The time is quickly approaching when keeping up with the demands of emergency housing needs will become impossible, and the willingness and passion of our staff will not be enough.

Chronic underfunding by the legislature has been made worse by conditions beyond our control:

  • A rapid and steep increase in home prices has driven buyers into the rental market, causing a rapid and steep increase in rental prices and, in turn, driving low-income residents into homelessness. We cannot possibly serve all those who need our help with the current funding.
  • An end to the eviction moratorium is driving more people into homelessness faster than ever before, forcing many nonprofits to provide more services.
  • The lean labor market and increase in the minimum wage have left us competing for workers with – and losing out to — national corporate employers like Walmart, Amazon and Dunkin’ Donuts. When frontline workers leave for a couple of dollars more per hour – and honestly who can blame them? – their clients are cast emotionally adrift, losing in many cases the one person who was helping them out of the darkness.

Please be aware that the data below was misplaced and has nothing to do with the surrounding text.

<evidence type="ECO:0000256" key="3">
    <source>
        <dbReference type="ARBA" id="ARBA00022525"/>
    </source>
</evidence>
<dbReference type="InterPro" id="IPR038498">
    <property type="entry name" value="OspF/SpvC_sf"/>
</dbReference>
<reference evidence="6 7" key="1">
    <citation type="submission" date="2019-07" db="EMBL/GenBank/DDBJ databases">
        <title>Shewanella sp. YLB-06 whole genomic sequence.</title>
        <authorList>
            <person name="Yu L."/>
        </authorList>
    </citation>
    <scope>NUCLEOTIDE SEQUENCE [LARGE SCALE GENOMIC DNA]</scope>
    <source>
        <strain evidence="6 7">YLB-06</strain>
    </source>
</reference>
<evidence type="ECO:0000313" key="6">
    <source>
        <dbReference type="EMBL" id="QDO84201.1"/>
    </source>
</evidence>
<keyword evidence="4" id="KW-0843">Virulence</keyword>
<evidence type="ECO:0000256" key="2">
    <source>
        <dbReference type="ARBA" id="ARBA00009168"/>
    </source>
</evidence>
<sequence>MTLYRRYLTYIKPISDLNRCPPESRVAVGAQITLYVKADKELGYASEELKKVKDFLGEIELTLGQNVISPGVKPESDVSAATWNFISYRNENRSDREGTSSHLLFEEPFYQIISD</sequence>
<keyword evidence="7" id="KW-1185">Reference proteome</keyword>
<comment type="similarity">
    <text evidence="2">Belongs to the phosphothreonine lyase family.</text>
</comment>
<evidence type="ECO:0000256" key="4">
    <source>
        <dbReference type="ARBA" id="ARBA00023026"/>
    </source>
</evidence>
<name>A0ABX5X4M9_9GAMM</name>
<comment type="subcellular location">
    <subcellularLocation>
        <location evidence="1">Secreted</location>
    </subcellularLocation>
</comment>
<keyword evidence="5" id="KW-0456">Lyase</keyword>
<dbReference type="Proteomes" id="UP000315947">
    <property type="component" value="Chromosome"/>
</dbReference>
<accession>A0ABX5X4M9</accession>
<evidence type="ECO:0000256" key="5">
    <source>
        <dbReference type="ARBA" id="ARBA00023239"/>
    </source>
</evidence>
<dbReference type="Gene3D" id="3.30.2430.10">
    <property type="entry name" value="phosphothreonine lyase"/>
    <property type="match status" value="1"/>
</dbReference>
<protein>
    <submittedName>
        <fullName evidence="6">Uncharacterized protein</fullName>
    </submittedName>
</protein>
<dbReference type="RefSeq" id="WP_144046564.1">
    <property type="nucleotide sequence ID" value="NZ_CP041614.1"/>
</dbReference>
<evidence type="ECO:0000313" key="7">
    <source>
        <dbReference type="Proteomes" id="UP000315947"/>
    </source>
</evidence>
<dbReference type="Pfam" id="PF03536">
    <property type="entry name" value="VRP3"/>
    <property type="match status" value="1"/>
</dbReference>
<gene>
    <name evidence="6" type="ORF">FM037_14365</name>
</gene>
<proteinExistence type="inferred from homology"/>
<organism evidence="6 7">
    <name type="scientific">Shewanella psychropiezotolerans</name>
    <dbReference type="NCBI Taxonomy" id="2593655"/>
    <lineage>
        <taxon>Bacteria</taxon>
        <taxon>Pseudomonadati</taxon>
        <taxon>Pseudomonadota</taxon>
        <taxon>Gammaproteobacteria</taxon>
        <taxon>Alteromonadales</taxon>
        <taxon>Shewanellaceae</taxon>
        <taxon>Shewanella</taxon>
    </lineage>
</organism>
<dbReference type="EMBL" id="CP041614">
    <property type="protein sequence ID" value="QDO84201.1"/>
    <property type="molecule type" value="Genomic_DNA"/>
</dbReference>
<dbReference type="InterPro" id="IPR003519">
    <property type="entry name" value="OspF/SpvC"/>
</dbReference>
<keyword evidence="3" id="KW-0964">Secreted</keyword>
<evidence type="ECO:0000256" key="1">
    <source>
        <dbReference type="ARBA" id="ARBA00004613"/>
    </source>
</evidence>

The line between our clients and our coworkers is razor thin.  “Two of our workers actually needed our services during the pandemic– they were homeless themselves,” said Jennifer Paradis, the executive director of the Beth-El Center, which provides shelter, supportive housing and services in Milford. “Another got to work late because she had to wait until her paycheck showed up in her account so she could get an Uber to bring her here.”

In New Haven, Columbus House, a longstanding stalwart shelter and housing provider, continues to experience extraordinarily high staff turnover and is forced to incur overtime costs in order to safely staff the 24/7 shelter operation. “We’ve had clients tell us that their case manager is sometimes the only person they interact with all week,” said Margaret Middleton, Columbus House’s CEO “If that case manager can’t pay their bills with the salary we offer and leaves for a couple more dollars an hour, it’s the clients who suffer the most.”